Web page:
Hello and happy Poetry Friday! Be sure to visit Carol at Carol's Corner for Roundup. I've been in that grief time warp this week, missing my father, which makes me especially delighted to have a visitor today -- poet Tina Mozelle Braziel who is here to share with us her brand-new (first!) chapbook ROOTED BY THIRST, delivered to the world by the good folks at Porkbelly Press:
Tina has graciously given me permission to share one of my favorite poems from the collection here, with all of you. Thank you, Tina! AND: I'm giving away a copy. Simply leave a comment by Tuesday, June 21, and Maggie our cat will select a winner!
To Shake Another
by Tina Mozelle Braziel
When heat visibly wavers over our truck hood,
we feel like puddles, our skin as thin as a frog's.
From the broom sage, the rattle of katydids
ripples through us. I first felt sound in grade school
when a struck tuning fork touched another. Its quaver
shook the other fork into its own humming. Evenings then,
when pines shivered with the chirr of peepers, I wondered
how frogs carry quivering metal inside their tenderness.
Today pressing my cheek to our house frame, I hammer
listening to how all the driven nails resound. Each strike
deepens the note ringing out from here to beyond
the ridge. In it, I feel the reverberation of hammer,
anvil, and stirrup of when he first called my name
setting all of me, what is tender and mettle, abuzz.
And now, here's Tina, responding to some simple prompts:
Finishing poems is always difficult to me. I find that final revisions are tough to fathom, on the one hand. And on the other, I feel the urge to keep revising, to linger in the space of the poem I’m writing for a while longer. So I swing between those two states, wanting to stay or trying to get out. Putting poems in print doesn’t seem to solve my dilemma since I’ve already revised a poem or two in this collection.
My first inclination is to talk about how much I enjoy building and living in our house. In our case, building means that my husband and I do the hammering and the heavy lifting. And “living in it as we build it” means we still need to lay floors, plumb the place, and put in cabinets. But you are asking me about poetry instead of life. Yet that is what I savor most about these poems, how entwined they are with how I’m living. I also enjoy how building a house and home feeds my poetry, one creative act nourishing the other.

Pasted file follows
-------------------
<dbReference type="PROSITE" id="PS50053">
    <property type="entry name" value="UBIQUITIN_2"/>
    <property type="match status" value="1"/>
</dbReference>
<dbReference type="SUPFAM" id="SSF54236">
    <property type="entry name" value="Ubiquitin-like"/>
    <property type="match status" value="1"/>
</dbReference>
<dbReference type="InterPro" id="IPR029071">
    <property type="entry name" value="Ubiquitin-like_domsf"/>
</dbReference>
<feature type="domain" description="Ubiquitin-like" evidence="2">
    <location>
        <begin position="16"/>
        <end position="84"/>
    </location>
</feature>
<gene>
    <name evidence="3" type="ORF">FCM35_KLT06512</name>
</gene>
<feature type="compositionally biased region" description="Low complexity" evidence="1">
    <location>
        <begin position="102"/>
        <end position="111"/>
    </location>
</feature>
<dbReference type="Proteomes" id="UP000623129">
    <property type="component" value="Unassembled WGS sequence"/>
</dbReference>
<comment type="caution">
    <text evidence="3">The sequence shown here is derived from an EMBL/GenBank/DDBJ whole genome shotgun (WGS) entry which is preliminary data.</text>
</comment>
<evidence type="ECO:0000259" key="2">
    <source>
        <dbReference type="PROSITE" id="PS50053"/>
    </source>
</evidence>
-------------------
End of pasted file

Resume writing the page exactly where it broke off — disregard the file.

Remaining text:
Emerson claims that “Colleges and books only copy the language which the field and the work-yard made.” That rings true to me, especially when I discover words like “rock-bar” and “squarings” that feel so invigorating. Lately, I’ve been thinking about the term “sistering” which means nailing one board against another for additional strength. Such concepts and words recalibrate my perspective of what makes a home, what it means to claim a place as our own. And that feeds my writing.
We plan to burn lines of poetry into walls of our house. It’s a plan inspired by seeing the lines Robinson Jeffers inscribed on the walls of Tor House, the home he built in Carmel, California, back when the coast at Carmel was mostly wild. My husband has already chosen a few from this collection for our walls. I love that some words inspired by the house will become part of it.